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U.S. Auto Insurance Industry Admits Systemic Racism

11:29 AM PDT on October 26, 2020

The Black Lives Matter movement is spurring the American auto-insurance industry to acknowledge its decades-long discrimination against Black drivers — a long overdue reckoning for an industry that also subsidizes road carnage.

A new industry study reveals that auto insurers charge Black drivers with good records more than white drivers with bad records — among other racist practices.

”Cities and towns with majority Black residents experience among the highest quote prices compared to cities of any other racial makeup, regardless of how clean their driving record is,” the report states. “A driver with a clean record living in a majority-Black neighborhood pays almost 20 percent more for car insurance on average than a driver living in a majority-White neighborhood who has prior driving offenses.”

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As the report tells it, the industry practices a form of “redlining,” the long-illegal practice in which banks used to deny or charge more for loans to homeowners in Black areas — although it doesn’t use the term: “A similar pattern holds for homeownership and credit score, with a 13-percent increase in car insurance costs for homeowners in Black neighborhoods compared renters in White ones and a 24-percent increase for car owners with excellent credit in Black neighborhoods compared to poor credit in White neighborhoods,” the report says.

The report, “Insuring the American Driver: Trends in Costs and Coverage,” from virtual insurance agent and trend-tracker Insurify, follows a number of legislative and institutional developments aimed at undoing racist insurance practices.

This month, several Democratic Congress members introduced the “Prevent Auto Insurance Discrimination Study Act.

“We have to start to acknowledge that we’ve allowed systems in this country to decimate the earnings and lives of those least able to afford it or speak out for themselves,” said one sponsor, Rep. Bonnie Watson Coleman (D-N.J.). “Car insurance practices are part of the problem — it’s an absolutely necessity for most American families, and many of them are being charged higher rates for unfair, undisclosed, and unproven reasons.”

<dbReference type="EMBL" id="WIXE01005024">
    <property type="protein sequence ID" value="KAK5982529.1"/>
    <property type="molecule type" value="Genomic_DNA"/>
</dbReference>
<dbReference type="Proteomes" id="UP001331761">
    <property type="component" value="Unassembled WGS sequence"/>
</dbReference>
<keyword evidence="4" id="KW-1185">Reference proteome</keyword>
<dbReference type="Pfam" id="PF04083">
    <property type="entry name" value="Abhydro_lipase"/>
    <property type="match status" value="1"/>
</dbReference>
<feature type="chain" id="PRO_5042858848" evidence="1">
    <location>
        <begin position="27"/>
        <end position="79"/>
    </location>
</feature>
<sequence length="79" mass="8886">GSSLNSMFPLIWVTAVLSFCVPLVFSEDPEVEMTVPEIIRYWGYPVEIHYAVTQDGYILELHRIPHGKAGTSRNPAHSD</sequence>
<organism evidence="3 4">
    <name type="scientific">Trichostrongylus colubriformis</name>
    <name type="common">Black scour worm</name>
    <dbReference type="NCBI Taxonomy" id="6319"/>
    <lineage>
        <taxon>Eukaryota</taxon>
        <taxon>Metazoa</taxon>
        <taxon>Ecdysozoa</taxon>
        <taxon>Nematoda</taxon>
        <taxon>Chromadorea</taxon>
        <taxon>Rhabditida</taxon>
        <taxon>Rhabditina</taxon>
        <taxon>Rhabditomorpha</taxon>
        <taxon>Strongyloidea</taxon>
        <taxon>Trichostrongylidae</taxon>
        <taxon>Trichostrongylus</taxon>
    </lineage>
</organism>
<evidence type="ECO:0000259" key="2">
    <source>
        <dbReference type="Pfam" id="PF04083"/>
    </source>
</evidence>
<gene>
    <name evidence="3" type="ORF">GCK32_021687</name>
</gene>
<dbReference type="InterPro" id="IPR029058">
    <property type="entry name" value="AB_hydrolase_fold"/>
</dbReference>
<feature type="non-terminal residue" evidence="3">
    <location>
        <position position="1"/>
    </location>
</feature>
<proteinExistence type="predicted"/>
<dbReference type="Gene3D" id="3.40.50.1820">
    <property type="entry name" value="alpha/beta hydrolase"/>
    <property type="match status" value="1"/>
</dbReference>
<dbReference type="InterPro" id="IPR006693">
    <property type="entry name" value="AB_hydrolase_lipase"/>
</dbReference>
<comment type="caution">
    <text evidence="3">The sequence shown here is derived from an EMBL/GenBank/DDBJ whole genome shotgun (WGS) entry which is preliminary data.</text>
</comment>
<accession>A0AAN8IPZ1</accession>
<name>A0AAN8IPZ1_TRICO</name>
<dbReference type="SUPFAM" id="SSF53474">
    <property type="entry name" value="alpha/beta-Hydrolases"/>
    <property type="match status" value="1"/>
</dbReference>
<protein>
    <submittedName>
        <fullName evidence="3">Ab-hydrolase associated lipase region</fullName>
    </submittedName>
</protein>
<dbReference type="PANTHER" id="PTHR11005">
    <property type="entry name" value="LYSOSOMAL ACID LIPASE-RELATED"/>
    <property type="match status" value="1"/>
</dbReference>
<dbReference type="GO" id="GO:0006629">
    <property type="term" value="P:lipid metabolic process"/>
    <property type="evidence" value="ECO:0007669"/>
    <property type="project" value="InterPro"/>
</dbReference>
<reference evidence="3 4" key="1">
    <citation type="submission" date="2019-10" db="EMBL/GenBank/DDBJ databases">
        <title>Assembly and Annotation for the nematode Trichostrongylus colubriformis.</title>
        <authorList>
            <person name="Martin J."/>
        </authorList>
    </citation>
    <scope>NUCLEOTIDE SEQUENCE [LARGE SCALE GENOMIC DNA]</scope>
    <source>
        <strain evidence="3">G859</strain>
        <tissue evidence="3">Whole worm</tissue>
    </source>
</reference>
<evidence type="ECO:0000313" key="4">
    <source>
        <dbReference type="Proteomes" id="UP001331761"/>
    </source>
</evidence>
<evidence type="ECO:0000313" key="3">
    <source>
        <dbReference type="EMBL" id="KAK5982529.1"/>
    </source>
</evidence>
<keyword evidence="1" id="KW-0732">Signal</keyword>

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In July, the National Association of Insurance Commissioners — which brings together the nation’s chief insurance regulators — announced that it was establishing a committee to address practices that promote racially discriminatory outcomes.

"The needless deaths of Ahmaud Arbery, Breonna Taylor and George Floyd have led to a movement on racial equality, that we cannot ignore," Ray Farmer, the NAIC president, said at a special session on race and insurance in August.

Of course, civil-rights groups such as the NAACP have fought discrimination in the insurance industry — and in auto insurance in particular — for decades. Investigative reports also have exposed the auto-insurance industry’s racist practices for years. But, as Farmer’s remarks indicate, it took the political pressure of the widespread protests of this summer to goad the industry into action.

An Insurify data scientist, Kacie Saxer-Taulbee, said that companies’ business practices perpetuate racial disparities and make them worse.

While auto-insurance providers don’t use race as a factor to set rates, other socioeconomic factors that insurers use to determine premiums, like lower credit scores and renting instead of owning a home, may differ in majority-Black and majority-White neighborhoods due to historically discriminatory practices like redlining,” she said. “These price disparities may be unintentional, but they are nonetheless structural. Insurance companies’ machine-learning algorithms ... have worked to exacerbate, not democratize, racial disparities in insurance quoting.”

But the industry understands that it must address its structural racism, she noted.

“The NAIC announced that it would attempt to listen and learn more in the future, and outlined a plan to rectify the identified issues, including the regulation of big data’s influence on rates, consumer education, and increasing minority participation in the insurance industry,” Saxer-Taulbee said. “The conversation on racism in the insurance industry has been brought to the public’s attention, and insurance companies are looking to move forward in this age of corporate responsibility.

"That said," she added, "it is still too early to know what substantive changes may result.”

Insurify's report analyzed data from 25.5 million car-insurance premiums from all 50 states.

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